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What is HTTP 410 Gone?

The 410 Gone status code indicates that the resource you are trying to access is no longer available on the server and is likely gone for good. It is typically used when a resource or webpage is intentionally removed from the web.

Unlike the 404 Not Found status code, which indicates the webpage or resource may exist but cannot be located, the HTTP 410 status code confirms that the webpage or resource does not exist. In response, search engines will typically remove the resource or page from their index. 

The 410 Gone belongs to the 4xx series of HTTP status codes.

  • 4 indicates a client error
  • xx is a placeholder for two numbers that provide more information about the status of the HTTP request

Difference Between the 404 and 410 Status Codes

The 410 Gone status code serves a similar purpose to the 404 Not Found status code. Both HTTP status codes indicate a requested resource was not found at the location. 

However, the 410 status code is much more specific. It indicates that the resource was previously at the location but has been deliberately removed and is not expected to return.

Unlike the 404 Not Found, setting up a 410 status code requires some work, and this extra work is further proof that the content was deliberately removed from the URL.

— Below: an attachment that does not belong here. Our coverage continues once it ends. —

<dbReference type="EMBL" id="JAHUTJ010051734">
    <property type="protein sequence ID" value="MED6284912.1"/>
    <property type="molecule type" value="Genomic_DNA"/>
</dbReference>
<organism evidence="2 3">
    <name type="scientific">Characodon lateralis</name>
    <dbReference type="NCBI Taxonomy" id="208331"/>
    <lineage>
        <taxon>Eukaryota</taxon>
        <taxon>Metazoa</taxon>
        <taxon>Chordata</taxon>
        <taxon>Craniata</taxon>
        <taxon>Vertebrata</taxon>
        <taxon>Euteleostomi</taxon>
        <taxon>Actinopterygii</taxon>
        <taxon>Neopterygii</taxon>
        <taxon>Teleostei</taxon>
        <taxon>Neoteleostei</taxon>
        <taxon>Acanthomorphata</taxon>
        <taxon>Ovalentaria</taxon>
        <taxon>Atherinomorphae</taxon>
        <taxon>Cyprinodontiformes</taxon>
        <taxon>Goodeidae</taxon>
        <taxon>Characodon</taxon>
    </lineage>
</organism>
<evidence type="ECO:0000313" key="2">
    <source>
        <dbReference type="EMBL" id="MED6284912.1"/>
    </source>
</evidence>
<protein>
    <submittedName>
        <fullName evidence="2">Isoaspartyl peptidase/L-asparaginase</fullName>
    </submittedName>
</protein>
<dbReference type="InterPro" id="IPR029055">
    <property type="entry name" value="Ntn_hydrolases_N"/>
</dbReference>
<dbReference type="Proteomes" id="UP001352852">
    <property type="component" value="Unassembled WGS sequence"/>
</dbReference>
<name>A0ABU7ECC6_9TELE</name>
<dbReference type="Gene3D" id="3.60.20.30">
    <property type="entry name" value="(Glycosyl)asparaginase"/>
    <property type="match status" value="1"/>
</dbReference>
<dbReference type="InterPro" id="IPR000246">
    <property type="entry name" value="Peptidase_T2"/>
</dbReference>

How Google Handles the 410 Gone Status Code

Google’s John Mueller mentioned that the difference between the 404 and 410 status codes is so minimal that he could not think of any situation in which he would prefer one over the other. 

This is consistent with Google’s long-standing position that we should not worry about whether to use the 404 or 410 status codes on our site

While Google recommends using the 410 Gone if you are sure that the page is not coming back, it has mentioned that it treats 404 and 410 errors similarly after a while. It reduces the rate at which it crawls URLs that return both status codes and consequently removes them from search results. 

The major difference between 404 and 410 status codes is that Google removes pages that return 410 Gone errors from its index quicker than it removes those that return 404 pages. However, the difference is just a few days, so there is not much difference at the end.

When to Use the 410 Gone Status Code

You should use the 410 Gone status code when you are sure that the page is not coming back. Otherwise, you should stick with the 404 Not Found.

This is particularly helpful in situations like a security breach where a site is overtaken by a hacker who creates many spammy pages. In this case, setting up a 410 Gone status for those pages may be helpful when you recover your site.

That said, you should know that Google does not penalize pages for returning 404 or 410 status codes. If anything, the status codes allow you to inform Google of the situation of the URL.

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